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Certified Medical Assistant Jobs: Duties and Requirements

Learn about the education and preparation needed to become a certified medical assistant. Get a quick view of the requirements as well as details about training, job duties and certification to find out if this is the career for you.

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To be a certified medical assistant the first step is to complete a certificate or associate's degree from an accredited medical assisting program. The next step is to complete a practicum. Once the postsecondary training and practicum are complete it is necessary to take a certification exam; certified medical assistants are required to renew their certification every five years.

Essential Information

Certified medical assistants perform a variety of duties in medical offices, from filing insurance claims to taking a patient's vital signs. In the quickly growing field of certified medical assisting, job competition can be strong. Certification is not required to be a medical assistant, but most employers prefer to hire applicants with this credential.

Required Education Certificate or associate's degree
Certification Offered through professional organizations
Certification in basic life support may be required
Projected Job Growth (2014-2024)* 23% for all medical assistants
Mean Annual Salary (2015)* $31,910 for all medical assistants

Source: *U.S. Bureau of Labor Statistics

Certified Medical Assistant Job Duties

Certified medical assistant duties vary from office to office; generally, these non-licensed professionals perform a variety of administrative and clinical tasks under the direction of an office manager or physician. Administrative duties can include answering telephones, greeting patients, scheduling appointments, filing insurance paperwork and updating medical records.

In addition, certified medical assistants may be required to perform clinical work, such as taking medical histories, recording vital signs or preparing patients for exams. Other clinical tasks might include collecting and preparing lab specimens, performing basic lab tests and sterilizing medical equipment.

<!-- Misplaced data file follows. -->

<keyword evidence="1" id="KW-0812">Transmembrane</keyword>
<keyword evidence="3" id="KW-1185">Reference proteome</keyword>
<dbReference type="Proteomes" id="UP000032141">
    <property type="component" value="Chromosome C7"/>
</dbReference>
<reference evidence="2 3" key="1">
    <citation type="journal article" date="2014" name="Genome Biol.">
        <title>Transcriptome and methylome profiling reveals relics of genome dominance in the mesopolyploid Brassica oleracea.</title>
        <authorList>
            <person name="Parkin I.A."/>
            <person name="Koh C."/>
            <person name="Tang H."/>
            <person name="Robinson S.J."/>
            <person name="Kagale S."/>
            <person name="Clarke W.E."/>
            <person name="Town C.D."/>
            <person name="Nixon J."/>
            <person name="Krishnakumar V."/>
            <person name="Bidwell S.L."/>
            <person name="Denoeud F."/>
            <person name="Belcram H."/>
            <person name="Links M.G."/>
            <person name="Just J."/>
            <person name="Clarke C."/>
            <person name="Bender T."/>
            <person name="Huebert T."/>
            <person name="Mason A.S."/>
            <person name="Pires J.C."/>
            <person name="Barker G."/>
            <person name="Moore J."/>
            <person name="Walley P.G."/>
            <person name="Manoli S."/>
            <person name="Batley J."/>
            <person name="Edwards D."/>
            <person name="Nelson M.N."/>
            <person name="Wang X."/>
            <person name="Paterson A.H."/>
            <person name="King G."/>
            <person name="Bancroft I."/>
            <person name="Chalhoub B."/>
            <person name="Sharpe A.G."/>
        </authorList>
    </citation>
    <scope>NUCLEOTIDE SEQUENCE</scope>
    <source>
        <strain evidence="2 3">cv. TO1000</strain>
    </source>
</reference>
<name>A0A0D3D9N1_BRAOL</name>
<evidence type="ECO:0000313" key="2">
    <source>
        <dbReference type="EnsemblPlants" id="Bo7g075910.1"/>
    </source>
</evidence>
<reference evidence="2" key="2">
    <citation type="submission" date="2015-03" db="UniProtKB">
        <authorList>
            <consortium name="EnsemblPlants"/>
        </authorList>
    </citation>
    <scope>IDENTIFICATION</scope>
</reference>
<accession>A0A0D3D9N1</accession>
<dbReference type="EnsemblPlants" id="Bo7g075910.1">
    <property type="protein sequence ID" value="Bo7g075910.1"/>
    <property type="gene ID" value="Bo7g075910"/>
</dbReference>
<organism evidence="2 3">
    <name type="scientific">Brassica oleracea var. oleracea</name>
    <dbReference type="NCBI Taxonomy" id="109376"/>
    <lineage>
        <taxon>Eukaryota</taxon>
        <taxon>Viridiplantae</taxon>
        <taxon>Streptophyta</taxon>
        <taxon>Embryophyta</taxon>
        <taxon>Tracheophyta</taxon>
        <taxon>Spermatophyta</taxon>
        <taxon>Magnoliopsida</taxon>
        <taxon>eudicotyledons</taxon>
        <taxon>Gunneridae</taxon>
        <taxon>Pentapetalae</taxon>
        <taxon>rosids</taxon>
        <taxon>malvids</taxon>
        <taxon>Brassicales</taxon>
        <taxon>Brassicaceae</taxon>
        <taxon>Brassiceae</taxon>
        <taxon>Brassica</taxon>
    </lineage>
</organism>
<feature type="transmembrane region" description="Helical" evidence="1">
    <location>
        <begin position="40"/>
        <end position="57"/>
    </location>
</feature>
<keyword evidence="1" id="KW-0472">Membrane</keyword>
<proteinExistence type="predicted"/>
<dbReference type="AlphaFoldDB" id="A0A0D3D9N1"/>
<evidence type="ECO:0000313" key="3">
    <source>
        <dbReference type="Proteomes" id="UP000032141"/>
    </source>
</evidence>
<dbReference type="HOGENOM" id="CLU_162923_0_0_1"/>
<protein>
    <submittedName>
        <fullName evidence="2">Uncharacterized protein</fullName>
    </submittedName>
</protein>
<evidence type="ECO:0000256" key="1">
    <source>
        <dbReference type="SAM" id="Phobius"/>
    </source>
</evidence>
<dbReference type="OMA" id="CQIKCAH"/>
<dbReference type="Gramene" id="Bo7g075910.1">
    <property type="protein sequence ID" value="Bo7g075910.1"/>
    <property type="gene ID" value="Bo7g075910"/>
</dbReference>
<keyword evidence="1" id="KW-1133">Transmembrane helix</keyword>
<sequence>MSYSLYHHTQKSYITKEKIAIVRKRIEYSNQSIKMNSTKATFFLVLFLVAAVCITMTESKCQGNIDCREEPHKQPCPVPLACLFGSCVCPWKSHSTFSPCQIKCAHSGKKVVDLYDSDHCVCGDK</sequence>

Some medical assistants work one-on-one with patients while drawing blood, administering medications, advising on treatment plans, prescribing a specialized diet, removing sutures or changing dressings. Other duties might include cleaning both waiting and examination rooms or ordering supplies and equipment for the medical office.

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Certification Requirements

Medical assistants must have certification in the field. The American Association of Medical Assistants (AAMA) requires candidates for certification to have completed an accredited medical assisting program. Most such programs run two years and result in an associate's degree; community and junior colleges as well as vocational schools offer them. Some programs last one year and result in a certificate. The AAMA also requires that candidates complete an unpaid work experience program called a practicum, and then they must pass an exam. Recertification is required every five years.

Certification for medical assisting can also be obtained through American Medical Technologists (AMT), which has basically the same requirements of AAMA certification but does not require passage of an exam if the candidate has been working in the field of medical assisting for three of the past five years or if they have previously passed a certification exam.

In addition to medical assisting certification, some jobs require applicants to be certified in basic life support, which trains individuals to respond to life-threatening situations like heart attacks, choking or drowning.

Salary Info and Career Outlook

Medical assistants earned a mean annual salary of $31,910 as of May 2015, according to the U.S. Bureau of Labor Statistics (BLS). Employment opportunities for medical assistants are expected to be good in the coming years; the BLS anticipated a 23% increase in employment from 2014-2024, which is significantly faster than the average for all careers.

Certified medical assistants perform administrative tasks, such as answering phones, completing paperwork, scheduling appointments and processing health insurance claims. They may also be required to take a patient history, prepare patients for treatment, and take a patient's vital signs prior to treatment. In some cases, they draw blood, administer medications or counsel patients about their medical care.

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